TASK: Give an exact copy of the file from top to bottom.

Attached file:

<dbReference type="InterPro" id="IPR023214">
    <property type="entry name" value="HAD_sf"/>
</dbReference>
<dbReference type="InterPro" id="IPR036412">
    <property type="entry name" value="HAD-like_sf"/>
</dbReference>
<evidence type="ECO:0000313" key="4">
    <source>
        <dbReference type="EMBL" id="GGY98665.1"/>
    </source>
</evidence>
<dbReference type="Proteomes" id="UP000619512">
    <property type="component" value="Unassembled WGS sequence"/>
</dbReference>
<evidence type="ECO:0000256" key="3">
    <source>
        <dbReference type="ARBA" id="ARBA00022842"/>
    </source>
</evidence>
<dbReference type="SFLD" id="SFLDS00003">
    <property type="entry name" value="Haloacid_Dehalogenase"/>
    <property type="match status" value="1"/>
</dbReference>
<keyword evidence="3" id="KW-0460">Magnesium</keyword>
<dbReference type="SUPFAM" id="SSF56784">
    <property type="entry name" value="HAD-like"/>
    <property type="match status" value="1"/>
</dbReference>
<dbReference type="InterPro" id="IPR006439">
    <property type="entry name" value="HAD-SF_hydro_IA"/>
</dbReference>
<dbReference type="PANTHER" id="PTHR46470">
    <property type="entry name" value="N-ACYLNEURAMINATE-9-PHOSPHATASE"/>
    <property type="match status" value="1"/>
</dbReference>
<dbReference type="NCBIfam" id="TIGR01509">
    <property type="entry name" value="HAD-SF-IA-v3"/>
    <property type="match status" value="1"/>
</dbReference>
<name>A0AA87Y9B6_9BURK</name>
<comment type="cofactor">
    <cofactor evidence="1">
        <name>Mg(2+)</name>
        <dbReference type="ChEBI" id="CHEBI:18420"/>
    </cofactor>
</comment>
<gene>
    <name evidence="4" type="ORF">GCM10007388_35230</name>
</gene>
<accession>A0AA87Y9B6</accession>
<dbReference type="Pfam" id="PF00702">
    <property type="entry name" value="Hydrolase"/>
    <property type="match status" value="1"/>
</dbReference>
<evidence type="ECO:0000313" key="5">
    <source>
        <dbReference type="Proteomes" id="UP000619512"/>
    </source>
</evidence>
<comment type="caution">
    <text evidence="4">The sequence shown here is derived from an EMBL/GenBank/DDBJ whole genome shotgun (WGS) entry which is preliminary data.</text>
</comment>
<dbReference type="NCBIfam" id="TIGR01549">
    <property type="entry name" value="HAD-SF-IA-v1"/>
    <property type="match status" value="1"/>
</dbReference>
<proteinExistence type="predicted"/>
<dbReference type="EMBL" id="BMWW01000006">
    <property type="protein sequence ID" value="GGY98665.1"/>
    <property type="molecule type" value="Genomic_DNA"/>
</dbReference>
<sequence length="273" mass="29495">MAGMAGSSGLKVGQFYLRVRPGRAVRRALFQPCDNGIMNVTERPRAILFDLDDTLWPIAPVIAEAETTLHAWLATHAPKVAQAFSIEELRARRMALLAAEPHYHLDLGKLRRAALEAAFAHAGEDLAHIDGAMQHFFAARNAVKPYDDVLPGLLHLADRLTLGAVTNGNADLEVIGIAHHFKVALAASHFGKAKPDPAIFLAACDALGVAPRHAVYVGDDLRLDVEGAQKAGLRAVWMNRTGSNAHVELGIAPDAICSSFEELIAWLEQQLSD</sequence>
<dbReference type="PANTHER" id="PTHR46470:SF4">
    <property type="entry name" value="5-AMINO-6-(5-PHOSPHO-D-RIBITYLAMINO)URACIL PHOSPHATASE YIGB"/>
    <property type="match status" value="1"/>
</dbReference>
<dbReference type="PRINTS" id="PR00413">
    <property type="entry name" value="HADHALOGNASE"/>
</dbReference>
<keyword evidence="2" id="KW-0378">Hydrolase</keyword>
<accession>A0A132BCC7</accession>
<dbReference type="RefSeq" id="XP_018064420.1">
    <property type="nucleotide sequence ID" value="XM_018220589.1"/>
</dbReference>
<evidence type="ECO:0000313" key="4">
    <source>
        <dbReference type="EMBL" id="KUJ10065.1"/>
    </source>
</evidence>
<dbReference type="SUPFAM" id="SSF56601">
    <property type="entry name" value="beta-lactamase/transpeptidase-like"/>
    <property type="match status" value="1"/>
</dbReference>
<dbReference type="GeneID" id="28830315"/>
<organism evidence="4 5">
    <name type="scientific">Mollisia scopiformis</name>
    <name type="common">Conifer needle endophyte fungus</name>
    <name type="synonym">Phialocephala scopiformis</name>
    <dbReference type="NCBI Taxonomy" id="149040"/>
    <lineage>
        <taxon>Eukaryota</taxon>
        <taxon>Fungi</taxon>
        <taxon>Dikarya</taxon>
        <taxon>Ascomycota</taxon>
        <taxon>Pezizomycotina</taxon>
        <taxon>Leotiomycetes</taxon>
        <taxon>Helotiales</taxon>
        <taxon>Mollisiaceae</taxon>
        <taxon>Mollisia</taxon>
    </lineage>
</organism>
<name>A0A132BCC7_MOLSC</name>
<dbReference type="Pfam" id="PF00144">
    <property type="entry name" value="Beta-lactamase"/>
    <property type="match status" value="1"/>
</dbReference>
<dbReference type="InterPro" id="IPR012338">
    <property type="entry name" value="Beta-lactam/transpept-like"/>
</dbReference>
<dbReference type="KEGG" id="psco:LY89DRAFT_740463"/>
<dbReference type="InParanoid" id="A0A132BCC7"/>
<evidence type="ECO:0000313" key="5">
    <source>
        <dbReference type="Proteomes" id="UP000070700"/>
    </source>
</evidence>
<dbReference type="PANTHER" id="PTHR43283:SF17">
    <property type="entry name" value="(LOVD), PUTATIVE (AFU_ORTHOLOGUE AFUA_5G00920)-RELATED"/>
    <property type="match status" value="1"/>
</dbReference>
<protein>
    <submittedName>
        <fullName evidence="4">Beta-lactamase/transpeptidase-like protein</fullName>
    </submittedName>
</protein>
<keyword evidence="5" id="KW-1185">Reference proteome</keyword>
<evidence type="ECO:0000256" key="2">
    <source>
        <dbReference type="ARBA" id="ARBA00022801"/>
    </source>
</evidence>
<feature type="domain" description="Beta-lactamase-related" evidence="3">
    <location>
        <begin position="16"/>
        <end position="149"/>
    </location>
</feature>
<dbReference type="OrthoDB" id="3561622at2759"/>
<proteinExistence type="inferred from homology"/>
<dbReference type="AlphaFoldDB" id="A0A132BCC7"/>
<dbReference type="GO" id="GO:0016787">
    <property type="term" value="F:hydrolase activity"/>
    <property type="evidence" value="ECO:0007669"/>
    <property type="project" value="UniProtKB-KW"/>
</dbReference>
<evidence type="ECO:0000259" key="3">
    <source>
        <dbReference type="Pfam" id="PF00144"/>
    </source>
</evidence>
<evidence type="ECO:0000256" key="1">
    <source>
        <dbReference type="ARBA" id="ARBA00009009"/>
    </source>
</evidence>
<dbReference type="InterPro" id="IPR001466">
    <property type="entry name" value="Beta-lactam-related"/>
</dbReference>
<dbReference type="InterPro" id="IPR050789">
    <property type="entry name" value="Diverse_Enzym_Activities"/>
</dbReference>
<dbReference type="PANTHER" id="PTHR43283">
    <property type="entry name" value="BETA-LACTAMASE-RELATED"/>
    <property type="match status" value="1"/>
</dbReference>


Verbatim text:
<dbReference type="InterPro" id="IPR023214">
    <property type="entry name" value="HAD_sf"/>
</dbReference>
<dbReference type="InterPro" id="IPR036412">
    <property type="entry name" value="HAD-like_sf"/>
</dbReference>
<evidence type="ECO:0000313" key="4">
    <source>
        <dbReference type="EMBL" id="GGY98665.1"/>
    </source>
</evidence>
<dbReference type="Proteomes" id="UP000619512">
    <property type="component" value="Unassembled WGS sequence"/>
</dbReference>
<evidence type="ECO:0000256" key="3">
    <source>
        <dbReference type="ARBA" id="ARBA00022842"/>
    </source>
</evidence>
<dbReference type="SFLD" id="SFLDS00003">
    <property type="entry name" value="Haloacid_Dehalogenase"/>
    <property type="match status" value="1"/>
</dbReference>
<keyword evidence="3" id="KW-0460">Magnesium</keyword>
<dbReference type="SUPFAM" id="SSF56784">
    <property type="entry name" value="HAD-like"/>
    <property type="match status" value="1"/>
</dbReference>
<dbReference type="InterPro" id="IPR006439">
    <property type="entry name" value="HAD-SF_hydro_IA"/>
</dbReference>
<dbReference type="PANTHER" id="PTHR46470">
    <property type="entry name" value="N-ACYLNEURAMINATE-9-PHOSPHATASE"/>
    <property type="match status" value="1"/>
</dbReference>
<dbReference type="NCBIfam" id="TIGR01509">
    <property type="entry name" value="HAD-SF-IA-v3"/>
    <property type="match status" value="1"/>
</dbReference>
<name>A0AA87Y9B6_9BURK</name>
<comment type="cofactor">
    <cofactor evidence="1">
        <name>Mg(2+)</name>
        <dbReference type="ChEBI" id="CHEBI:18420"/>
    </cofactor>
</comment>
<gene>
    <name evidence="4" type="ORF">GCM10007388_35230</name>
</gene>
<accession>A0AA87Y9B6</accession>
<dbReference type="Pfam" id="PF00702">
    <property type="entry name" value="Hydrolase"/>
    <property type="match status" value="1"/>
</dbReference>
<evidence type="ECO:0000313" key="5">
    <source>
        <dbReference type="Proteomes" id="UP000619512"/>
    </source>
</evidence>
<comment type="caution">
    <text evidence="4">The sequence shown here is derived from an EMBL/GenBank/DDBJ whole genome shotgun (WGS) entry which is preliminary data.</text>
</comment>
<dbReference type="NCBIfam" id="TIGR01549">
    <property type="entry name" value="HAD-SF-IA-v1"/>
    <property type="match status" value="1"/>
</dbReference>
<proteinExistence type="predicted"/>
<dbReference type="EMBL" id="BMWW01000006">
    <property type="protein sequence ID" value="GGY98665.1"/>
    <property type="molecule type" value="Genomic_DNA"/>
</dbReference>
<sequence length="273" mass="29495">MAGMAGSSGLKVGQFYLRVRPGRAVRRALFQPCDNGIMNVTERPRAILFDLDDTLWPIAPVIAEAETTLHAWLATHAPKVAQAFSIEELRARRMALLAAEPHYHLDLGKLRRAALEAAFAHAGEDLAHIDGAMQHFFAARNAVKPYDDVLPGLLHLADRLTLGAVTNGNADLEVIGIAHHFKVALAASHFGKAKPDPAIFLAACDALGVAPRHAVYVGDDLRLDVEGAQKAGLRAVWMNRTGSNAHVELGIAPDAICSSFEELIAWLEQQLSD</sequence>
<dbReference type="PANTHER" id="PTHR46470:SF4">
    <property type="entry name" value="5-AMINO-6-(5-PHOSPHO-D-RIBITYLAMINO)URACIL PHOSPHATASE YIGB"/>
    <property type="match status" value="1"/>
</dbReference>
<dbReference type="PRINTS" id="PR00413">
    <property type="entry name" value="HADHALOGNASE"/>
</dbReference>
<keyword evidence="2" id="KW-0378">Hydrolase</keyword>
<accession>A0A132BCC7</accession>
<dbReference type="RefSeq" id="XP_018064420.1">
    <property type="nucleotide sequence ID" value="XM_018220589.1"/>
</dbReference>
<evidence type="ECO:0000313" key="4">
    <source>
        <dbReference type="EMBL" id="KUJ10065.1"/>
    </source>
</evidence>
<dbReference type="SUPFAM" id="SSF56601">
    <property type="entry name" value="beta-lactamase/transpeptidase-like"/>
    <property type="match status" value="1"/>
</dbReference>
<dbReference type="GeneID" id="28830315"/>
<organism evidence="4 5">
    <name type="scientific">Mollisia scopiformis</name>
    <name type="common">Conifer needle endophyte fungus</name>
    <name type="synonym">Phialocephala scopiformis</name>
    <dbReference type="NCBI Taxonomy" id="149040"/>
    <lineage>
        <taxon>Eukaryota</taxon>
        <taxon>Fungi</taxon>
        <taxon>Dikarya</taxon>
        <taxon>Ascomycota</taxon>
        <taxon>Pezizomycotina</taxon>
        <taxon>Leotiomycetes</taxon>
        <taxon>Helotiales</taxon>
        <taxon>Mollisiaceae</taxon>
        <taxon>Mollisia</taxon>
    </lineage>
</organism>
<name>A0A132BCC7_MOLSC</name>
<dbReference type="Pfam" id="PF00144">
    <property type="entry name" value="Beta-lactamase"/>
    <property type="match status" value="1"/>
</dbReference>
<dbReference type="InterPro" id="IPR012338">
    <property type="entry name" value="Beta-lactam/transpept-like"/>
</dbReference>
<dbReference type="KEGG" id="psco:LY89DRAFT_740463"/>
<dbReference type="InParanoid" id="A0A132BCC7"/>
<evidence type="ECO:0000313" key="5">
    <source>
        <dbReference type="Proteomes" id="UP000070700"/>
    </source>
</evidence>
<dbReference type="PANTHER" id="PTHR43283:SF17">
    <property type="entry name" value="(LOVD), PUTATIVE (AFU_ORTHOLOGUE AFUA_5G00920)-RELATED"/>
    <property type="match status" value="1"/>
</dbReference>
<protein>
    <submittedName>
        <fullName evidence="4">Beta-lactamase/transpeptidase-like protein</fullName>
    </submittedName>
</protein>
<keyword evidence="5" id="KW-1185">Reference proteome</keyword>
<evidence type="ECO:0000256" key="2">
    <source>
        <dbReference type="ARBA" id="ARBA00022801"/>
    </source>
</evidence>
<feature type="domain" description="Beta-lactamase-related" evidence="3">
    <location>
        <begin position="16"/>
        <end position="149"/>
    </location>
</feature>
<dbReference type="OrthoDB" id="3561622at2759"/>
<proteinExistence type="inferred from homology"/>
<dbReference type="AlphaFoldDB" id="A0A132BCC7"/>
<dbReference type="GO" id="GO:0016787">
    <property type="term" value="F:hydrolase activity"/>
    <property type="evidence" value="ECO:0007669"/>
    <property type="project" value="UniProtKB-KW"/>
</dbReference>
<evidence type="ECO:0000259" key="3">
    <source>
        <dbReference type="Pfam" id="PF00144"/>
    </source>
</evidence>
<evidence type="ECO:0000256" key="1">
    <source>
        <dbReference type="ARBA" id="ARBA00009009"/>
    </source>
</evidence>
<dbReference type="InterPro" id="IPR001466">
    <property type="entry name" value="Beta-lactam-related"/>
</dbReference>
<dbReference type="InterPro" id="IPR050789">
    <property type="entry name" value="Diverse_Enzym_Activities"/>
</dbReference>
<dbReference type="PANTHER" id="PTHR43283">
    <property type="entry name" value="BETA-LACTAMASE-RELATED"/>
    <property type="match status" value="1"/>
</dbReference>